Word Of the Week #588: Grief

November 11, 2015 by  

Griefmental anguish or pain caused by loss.

Have you been personally affected by a job loss? Are you worried that you may get laid off? Could your job possibly be eliminated?

Neil Senturia’s column, I’m There for You, Baby is featured in the San Diego UT. His article “Take time to grieve a job loss, then get back in game” had lots of good sound advice. This week I share the first half. He writes, “You will be fired. You will be laid off. Your position will be eliminated. There will be a RIF (reduction in force). You will have a lousy boss who screws you over. It will not be your fault.

You worked hard, you attended all the stupid meetings, and you didn’t steal any pens or paperclips. But, goodbye, sayonara and don’t let the door hit you on the way out – and oh, by the way, severance and accelerated stock – are you kidding me?

Welcome to America and the thing we call – a job.

I have been CEO or chairman of more than a dozen companies – and I have been fired twice. And recently a very good friend of mine found that “her position has been eliminated.” A large multinational bought a tiny biotech and they consolidated, and my friend (with a Ph.D.) found herself out on the street, wondering what to do now.a greif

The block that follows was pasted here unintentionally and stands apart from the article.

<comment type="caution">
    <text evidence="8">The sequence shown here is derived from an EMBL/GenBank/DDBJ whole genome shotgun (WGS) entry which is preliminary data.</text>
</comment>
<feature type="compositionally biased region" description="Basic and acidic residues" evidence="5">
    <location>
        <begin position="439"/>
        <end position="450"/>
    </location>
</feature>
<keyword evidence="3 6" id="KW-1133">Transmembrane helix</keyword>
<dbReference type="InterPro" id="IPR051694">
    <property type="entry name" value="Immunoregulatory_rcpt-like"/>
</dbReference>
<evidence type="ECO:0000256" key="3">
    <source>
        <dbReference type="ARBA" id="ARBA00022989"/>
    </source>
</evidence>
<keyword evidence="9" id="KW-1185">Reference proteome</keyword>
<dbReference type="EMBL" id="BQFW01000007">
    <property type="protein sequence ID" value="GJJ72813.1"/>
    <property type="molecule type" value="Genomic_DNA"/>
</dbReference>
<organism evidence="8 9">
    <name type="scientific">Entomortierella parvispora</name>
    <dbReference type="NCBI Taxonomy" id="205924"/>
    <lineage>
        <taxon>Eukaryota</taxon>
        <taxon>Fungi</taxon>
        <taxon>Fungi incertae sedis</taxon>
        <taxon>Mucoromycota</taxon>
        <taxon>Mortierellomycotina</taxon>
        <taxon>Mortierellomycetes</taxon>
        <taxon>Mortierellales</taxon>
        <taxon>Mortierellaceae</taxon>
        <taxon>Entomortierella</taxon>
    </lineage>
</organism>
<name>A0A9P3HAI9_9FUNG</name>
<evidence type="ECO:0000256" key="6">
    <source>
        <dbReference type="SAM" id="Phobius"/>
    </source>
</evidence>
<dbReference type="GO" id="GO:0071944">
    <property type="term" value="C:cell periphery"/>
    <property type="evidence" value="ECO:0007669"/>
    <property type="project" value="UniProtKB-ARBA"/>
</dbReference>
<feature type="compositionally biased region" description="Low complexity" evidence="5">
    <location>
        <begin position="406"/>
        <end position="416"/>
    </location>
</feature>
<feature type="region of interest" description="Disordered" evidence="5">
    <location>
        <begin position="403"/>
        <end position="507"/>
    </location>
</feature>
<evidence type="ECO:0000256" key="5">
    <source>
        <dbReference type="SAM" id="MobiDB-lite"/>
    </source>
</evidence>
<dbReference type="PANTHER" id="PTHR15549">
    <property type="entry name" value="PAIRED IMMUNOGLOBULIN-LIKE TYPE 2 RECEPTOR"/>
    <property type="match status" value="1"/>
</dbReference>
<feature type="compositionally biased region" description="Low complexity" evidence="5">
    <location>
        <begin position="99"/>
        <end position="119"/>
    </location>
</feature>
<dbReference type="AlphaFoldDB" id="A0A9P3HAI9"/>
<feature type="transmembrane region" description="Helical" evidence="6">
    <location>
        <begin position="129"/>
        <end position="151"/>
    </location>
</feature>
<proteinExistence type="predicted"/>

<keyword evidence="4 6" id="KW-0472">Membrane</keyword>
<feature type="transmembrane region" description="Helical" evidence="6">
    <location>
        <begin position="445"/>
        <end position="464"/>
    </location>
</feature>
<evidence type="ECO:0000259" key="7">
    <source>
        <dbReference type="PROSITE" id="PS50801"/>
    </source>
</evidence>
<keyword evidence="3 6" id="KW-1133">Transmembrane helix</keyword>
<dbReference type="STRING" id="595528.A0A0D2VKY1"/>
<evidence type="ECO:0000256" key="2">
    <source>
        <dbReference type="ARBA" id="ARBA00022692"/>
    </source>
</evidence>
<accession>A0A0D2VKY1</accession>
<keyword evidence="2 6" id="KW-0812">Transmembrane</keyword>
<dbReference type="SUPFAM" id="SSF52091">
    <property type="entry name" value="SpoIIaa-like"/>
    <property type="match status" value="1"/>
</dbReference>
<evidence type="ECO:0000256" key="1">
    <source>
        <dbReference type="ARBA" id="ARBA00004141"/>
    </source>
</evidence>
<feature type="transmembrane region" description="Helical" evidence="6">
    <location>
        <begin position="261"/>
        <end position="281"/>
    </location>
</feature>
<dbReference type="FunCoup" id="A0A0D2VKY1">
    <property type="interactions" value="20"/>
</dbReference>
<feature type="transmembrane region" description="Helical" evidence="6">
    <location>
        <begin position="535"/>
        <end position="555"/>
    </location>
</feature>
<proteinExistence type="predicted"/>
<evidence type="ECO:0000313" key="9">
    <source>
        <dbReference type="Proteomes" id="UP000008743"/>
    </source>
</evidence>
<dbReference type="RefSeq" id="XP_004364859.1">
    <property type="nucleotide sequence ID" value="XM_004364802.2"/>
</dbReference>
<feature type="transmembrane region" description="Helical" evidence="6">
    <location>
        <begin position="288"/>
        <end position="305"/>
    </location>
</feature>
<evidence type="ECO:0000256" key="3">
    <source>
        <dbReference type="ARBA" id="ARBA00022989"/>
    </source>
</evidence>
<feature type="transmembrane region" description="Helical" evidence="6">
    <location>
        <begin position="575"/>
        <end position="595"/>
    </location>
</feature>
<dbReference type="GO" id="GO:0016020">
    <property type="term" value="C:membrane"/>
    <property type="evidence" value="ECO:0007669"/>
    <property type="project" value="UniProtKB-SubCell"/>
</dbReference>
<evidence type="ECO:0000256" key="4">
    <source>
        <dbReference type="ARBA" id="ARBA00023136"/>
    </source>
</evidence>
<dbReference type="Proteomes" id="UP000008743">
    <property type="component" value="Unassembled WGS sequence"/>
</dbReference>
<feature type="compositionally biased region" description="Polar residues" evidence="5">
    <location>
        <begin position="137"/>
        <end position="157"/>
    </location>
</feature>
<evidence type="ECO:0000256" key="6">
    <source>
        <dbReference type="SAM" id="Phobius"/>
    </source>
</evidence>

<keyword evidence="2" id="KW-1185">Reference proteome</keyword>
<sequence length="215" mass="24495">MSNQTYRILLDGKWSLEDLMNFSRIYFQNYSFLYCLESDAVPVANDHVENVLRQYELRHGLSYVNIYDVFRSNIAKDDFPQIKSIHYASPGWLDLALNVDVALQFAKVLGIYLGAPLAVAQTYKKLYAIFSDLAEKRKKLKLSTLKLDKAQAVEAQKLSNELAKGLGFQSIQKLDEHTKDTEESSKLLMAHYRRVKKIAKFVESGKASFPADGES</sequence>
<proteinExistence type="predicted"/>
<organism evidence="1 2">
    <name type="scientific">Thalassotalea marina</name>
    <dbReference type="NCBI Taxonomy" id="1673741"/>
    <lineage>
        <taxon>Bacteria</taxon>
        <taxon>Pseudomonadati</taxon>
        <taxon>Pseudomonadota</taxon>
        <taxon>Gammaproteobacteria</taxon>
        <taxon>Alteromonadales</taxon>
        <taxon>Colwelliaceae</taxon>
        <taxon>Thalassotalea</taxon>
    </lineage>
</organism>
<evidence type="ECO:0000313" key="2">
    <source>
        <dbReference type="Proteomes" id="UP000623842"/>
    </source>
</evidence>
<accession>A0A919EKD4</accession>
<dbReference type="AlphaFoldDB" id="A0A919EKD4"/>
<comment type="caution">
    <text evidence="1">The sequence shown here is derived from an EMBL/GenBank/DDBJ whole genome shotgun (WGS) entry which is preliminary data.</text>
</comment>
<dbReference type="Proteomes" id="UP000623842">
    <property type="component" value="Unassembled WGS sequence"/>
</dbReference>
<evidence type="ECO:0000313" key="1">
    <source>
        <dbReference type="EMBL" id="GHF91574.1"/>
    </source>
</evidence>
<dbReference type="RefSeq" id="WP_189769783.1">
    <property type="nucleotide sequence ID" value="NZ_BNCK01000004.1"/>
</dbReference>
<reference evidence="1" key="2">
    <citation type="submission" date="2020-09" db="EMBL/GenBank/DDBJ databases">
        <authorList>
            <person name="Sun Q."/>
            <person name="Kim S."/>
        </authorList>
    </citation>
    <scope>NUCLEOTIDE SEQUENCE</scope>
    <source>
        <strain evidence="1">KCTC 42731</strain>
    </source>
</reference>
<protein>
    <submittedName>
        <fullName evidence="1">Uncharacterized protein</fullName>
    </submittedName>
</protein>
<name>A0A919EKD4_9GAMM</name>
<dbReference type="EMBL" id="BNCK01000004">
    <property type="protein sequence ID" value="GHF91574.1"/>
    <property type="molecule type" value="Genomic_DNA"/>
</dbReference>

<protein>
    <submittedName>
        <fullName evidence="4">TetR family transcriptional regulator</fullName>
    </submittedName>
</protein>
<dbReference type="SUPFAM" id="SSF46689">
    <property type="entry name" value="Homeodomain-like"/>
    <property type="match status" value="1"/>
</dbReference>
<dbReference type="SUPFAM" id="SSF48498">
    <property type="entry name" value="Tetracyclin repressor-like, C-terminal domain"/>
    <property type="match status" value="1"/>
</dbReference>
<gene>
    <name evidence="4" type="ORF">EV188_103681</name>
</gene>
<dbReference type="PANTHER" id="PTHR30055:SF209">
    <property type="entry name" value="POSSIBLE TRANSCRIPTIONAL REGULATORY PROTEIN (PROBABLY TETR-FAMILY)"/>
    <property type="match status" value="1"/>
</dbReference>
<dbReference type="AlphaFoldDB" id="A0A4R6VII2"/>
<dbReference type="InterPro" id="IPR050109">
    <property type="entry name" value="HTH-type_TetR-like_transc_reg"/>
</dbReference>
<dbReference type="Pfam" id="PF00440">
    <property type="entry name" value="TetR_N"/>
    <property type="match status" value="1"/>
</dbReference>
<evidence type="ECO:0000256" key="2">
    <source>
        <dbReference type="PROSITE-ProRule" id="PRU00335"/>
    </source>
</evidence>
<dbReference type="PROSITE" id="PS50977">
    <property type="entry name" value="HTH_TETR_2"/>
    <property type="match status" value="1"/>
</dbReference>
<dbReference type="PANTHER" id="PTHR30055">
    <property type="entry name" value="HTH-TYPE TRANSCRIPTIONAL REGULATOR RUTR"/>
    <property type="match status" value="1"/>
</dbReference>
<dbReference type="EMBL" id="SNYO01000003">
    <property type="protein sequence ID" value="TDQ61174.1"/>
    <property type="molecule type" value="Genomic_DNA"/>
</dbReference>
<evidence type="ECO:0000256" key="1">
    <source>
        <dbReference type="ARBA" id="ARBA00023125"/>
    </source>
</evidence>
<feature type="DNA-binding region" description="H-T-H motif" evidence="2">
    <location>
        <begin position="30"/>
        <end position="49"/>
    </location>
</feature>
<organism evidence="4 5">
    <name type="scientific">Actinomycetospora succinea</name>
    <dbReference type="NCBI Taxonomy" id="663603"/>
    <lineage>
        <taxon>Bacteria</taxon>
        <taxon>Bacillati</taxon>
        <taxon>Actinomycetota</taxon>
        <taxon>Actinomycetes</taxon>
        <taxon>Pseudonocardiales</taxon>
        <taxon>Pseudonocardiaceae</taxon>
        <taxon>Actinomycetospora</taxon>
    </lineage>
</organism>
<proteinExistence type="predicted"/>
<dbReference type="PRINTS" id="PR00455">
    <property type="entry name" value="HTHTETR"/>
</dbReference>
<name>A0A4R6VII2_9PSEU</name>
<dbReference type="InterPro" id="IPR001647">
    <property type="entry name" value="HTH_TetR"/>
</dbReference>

So let’s turn to Elisabeth Kubler-Ross, who famously wrote about the seven stages of grief.

  • Shock. Are you kidding me, you’re firing me? Huh!
  • Denial. Yes, it is actually happening. I know that the HR person is a rat and didn’t tell you the truth and you got no formal exit interview, but there is no denying it.
  • Anger. Oh, why me, it’s not fair. I’m going to call a lawyer and sue them. (Do not do this.)
  • Bargaining. Maybe I can make a deal, take a lesser position in the company. I will work for a reduced salary. I just don’t want to go back out there.
  • Guilt. It is all my fault. I had it coming. I should have worked 90 hours, not just 82.
  • Depression. I am 30 and miserable and alone, and have no job and the holidays are coming. What do I say when asked what I do for a living? Or I am 50 and what do I tell my wife and children? Depression is age independent. It does not discriminate.
  • Acceptance. Ah, the sun will come up tomorrow – unless it is June in San Diego. Sometimes, this is accompanied by hope. (I am not big on hope; I prefer acceptance and let’s get on with it.)

This week’s focus is all about grief. Have you ever been laid off, fired, or downsized? How long did it take you to find a new job? Do you believe you could work through the seven stages of grief, come to a place of acceptance and get passed it?

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